The message on the scoreboard was quite incongruous with the sunny, cloudless sky above Cleveland’s Progressive Field on April 4. It was 3:10 p.m., the scheduled first-pitch time for the Indians’ home opener against the Twins, and the weather was almost perfect, considering the time of year.
So why, the sellout crowd surely wondered, did the scoreboard read “We Are In a Rain Delay — Thank You for Your Patience”?
“When I see it’s not raining, I’m like, ‘What are we doing?’ ” Twins manager Ron Gardenhire said. “But they come and tell you that [a thunderstorm] is coming — well, OK.”
Gardenhire is getting used to those circumstances, as are fans all over baseball, at least those with outdoor stadiums. The Twins manager recalls taking the field during a rain shower, in hopes of getting a game in, but the trend lately is exactly the opposite. More and more, games are being delayed by rain that isn’t actually falling.
Until the All-Star break, the decision on whether to start a game rests with the home team until the first pitch is thrown, after which decisions on delays or postponements are made by the umpires. But after the All-Star break, umpires have the final say on whether to start a game, a decision that’s generally made with the home team’s input.
“It used to be, when you’re supposed to start, you start. I’ve started games when it was already raining, and you’re like, ‘this makes no sense,’ ” Gardenhire said. “But it’s different now. Our radar is a lot more sophisticated, so you know more about what’s coming, and teams are a lot more careful about burning a pitcher.”
That’s the biggest factor, players, managers and front-office personnel say. In addition to limiting pitch counts and using the bullpen more often, teams are careful about allowing a pitcher to return to a game that’s been delayed by 45 minutes or more. Once a starting pitcher has completed his pregame warmup routine, and especially if he has pitched a couple of innings, teams won’t risk his arm if he’s cooled down again.
And if a starting pitcher is prevented from going more than a couple of innings, it has a domino effect. In this era of increasingly specialized bullpen use, when relief pitchers rarely throw more than an inning at a time, a short start can affect more than that day’s game. “You don’t want to put a [starting] pitcher out there, have the rains come, and now your bullpen is shot for the next four days,” Tigers manager Brad Ausmus said. “It’s really walking a high wire [about when to start a game]. If you delay in anticipation [of a storm], your starter doesn’t get heated up.”
But what’s best for the pitchers and their teams isn’t always best for the people who bought tickets. On that April day in Cleveland, the Indians waited more than an hour before the storm clouds even began rolling in, and fans grew impatient. Some booed. Some chanted. Heavy rain finally did arrive, but some in the crowd undoubtedly were irritated.
It’s the same at Target Field, where the Twins still are getting used to dealing with the elements after nearly three decades indoors. The decision to inconvenience fans isn’t taken lightly, team President Dave St. Peter said, but there are times when it makes sense for the good of the team. The Twins have twice delayed starting times this season, waiting more than two hours in dry weather before starting a game with the White Sox on June 19, and in conjunction with the umpires holding off by a half-hour before playing the Royals on Aug. 17.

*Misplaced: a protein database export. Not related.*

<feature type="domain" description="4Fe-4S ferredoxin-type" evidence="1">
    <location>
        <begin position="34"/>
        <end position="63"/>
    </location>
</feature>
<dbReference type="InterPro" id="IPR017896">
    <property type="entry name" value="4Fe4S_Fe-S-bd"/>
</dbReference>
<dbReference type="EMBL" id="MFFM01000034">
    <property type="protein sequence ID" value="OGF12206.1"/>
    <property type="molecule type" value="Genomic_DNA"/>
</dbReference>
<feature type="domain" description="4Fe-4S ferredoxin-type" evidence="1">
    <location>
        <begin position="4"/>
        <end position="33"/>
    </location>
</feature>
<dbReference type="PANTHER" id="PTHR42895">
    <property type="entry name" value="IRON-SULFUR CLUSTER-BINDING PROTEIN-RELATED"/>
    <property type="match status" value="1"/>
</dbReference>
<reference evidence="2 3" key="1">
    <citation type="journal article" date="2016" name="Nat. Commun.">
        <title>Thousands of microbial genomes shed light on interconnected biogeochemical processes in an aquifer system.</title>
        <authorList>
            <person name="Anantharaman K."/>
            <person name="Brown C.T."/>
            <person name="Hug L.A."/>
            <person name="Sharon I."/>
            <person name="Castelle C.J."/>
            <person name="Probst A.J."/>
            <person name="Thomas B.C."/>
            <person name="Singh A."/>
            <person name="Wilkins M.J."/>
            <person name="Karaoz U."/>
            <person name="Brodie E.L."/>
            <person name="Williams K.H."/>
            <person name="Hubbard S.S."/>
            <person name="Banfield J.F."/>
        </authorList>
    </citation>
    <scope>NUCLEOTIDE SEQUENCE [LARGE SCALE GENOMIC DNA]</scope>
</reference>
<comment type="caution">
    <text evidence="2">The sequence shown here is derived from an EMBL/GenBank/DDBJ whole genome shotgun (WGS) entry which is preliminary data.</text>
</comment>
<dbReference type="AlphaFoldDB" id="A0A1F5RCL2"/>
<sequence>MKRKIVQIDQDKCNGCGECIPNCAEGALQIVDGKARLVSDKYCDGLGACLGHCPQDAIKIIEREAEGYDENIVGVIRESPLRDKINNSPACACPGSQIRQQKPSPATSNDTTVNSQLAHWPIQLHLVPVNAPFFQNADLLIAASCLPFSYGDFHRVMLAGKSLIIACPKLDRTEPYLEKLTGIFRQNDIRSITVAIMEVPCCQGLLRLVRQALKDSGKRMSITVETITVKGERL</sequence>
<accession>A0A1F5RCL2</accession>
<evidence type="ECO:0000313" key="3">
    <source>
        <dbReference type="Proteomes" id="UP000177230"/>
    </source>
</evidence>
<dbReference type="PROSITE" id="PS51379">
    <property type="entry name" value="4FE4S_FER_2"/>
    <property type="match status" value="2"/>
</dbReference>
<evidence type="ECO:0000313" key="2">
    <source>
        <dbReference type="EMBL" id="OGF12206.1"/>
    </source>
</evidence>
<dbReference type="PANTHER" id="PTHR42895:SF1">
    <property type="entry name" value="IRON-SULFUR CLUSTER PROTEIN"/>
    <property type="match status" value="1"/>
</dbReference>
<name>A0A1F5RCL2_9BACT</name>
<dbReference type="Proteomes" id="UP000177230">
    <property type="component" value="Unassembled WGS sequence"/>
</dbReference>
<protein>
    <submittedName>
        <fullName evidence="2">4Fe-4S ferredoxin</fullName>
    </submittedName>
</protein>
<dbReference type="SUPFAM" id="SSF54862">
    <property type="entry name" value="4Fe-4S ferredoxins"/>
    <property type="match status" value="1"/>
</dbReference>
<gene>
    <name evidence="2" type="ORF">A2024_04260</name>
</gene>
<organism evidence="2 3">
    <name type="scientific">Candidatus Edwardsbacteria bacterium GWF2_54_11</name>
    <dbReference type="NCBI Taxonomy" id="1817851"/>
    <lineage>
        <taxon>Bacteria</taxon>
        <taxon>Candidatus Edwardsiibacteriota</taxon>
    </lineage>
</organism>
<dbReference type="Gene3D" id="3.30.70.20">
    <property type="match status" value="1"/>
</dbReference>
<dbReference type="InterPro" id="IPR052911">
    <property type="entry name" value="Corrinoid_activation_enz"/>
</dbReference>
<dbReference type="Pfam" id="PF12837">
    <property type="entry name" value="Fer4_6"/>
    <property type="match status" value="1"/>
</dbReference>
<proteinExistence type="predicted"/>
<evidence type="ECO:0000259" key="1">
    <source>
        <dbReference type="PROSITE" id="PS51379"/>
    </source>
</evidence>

“It’s a difficult balance, and there are a lot of factors that go into it. We have a responsibility to our baseball team, but also to Major League Baseball to get games in, and clearly to our fan base, too,” St. Peter said. “It’s not an exact science, but you try to weigh all the interests and do the right thing, and you hope your fans understand that.”
Some don’t, or at least, they don’t appreciate it. St. Peter said there were 30,000 fans in the stadium when the June 19 game was supposed to begin, but only 20,000 when it actually did. He received some complaints from fans, especially since it rained very little during the delay, “and we are very sensitive to the fact that one-third were inconvenienced.”
Trouble is, as St. Peter said, “projecting the weather is arguably more difficult than projecting players.”
And that’s even with state-of-the-art equipment to make projections, and a staff meteorologist on site to make predictions not for the city, not for the downtown area, but for that specific city block. The Twins have a weather control room directly behind the visitor’s dugout, where retired Minnesota Public Radio weatherman Craig Edwards monitors three different radars and many other instruments.
When wet weather threatens, Edwards consults with St. Peter, senior operations vice president Matt Hoy, groundskeeper Larry DiVito, General Manager Terry Ryan, both managers and the umpires.
“There’s no doubt the umpires are more aware of saving games and pitchers than ever,” Ryan said. “They know that [with] a long interruption, a guy goes two innings, and now your rotation is in shambles, now your bullpen is overworked.”
“Umpires talk about that all the time — ‘I don’t want you to lose your starting pitcher,’ ” Gardenhire said. “They’re as aware of it as we are. ... But it’s still weather. You can’t always predict it.”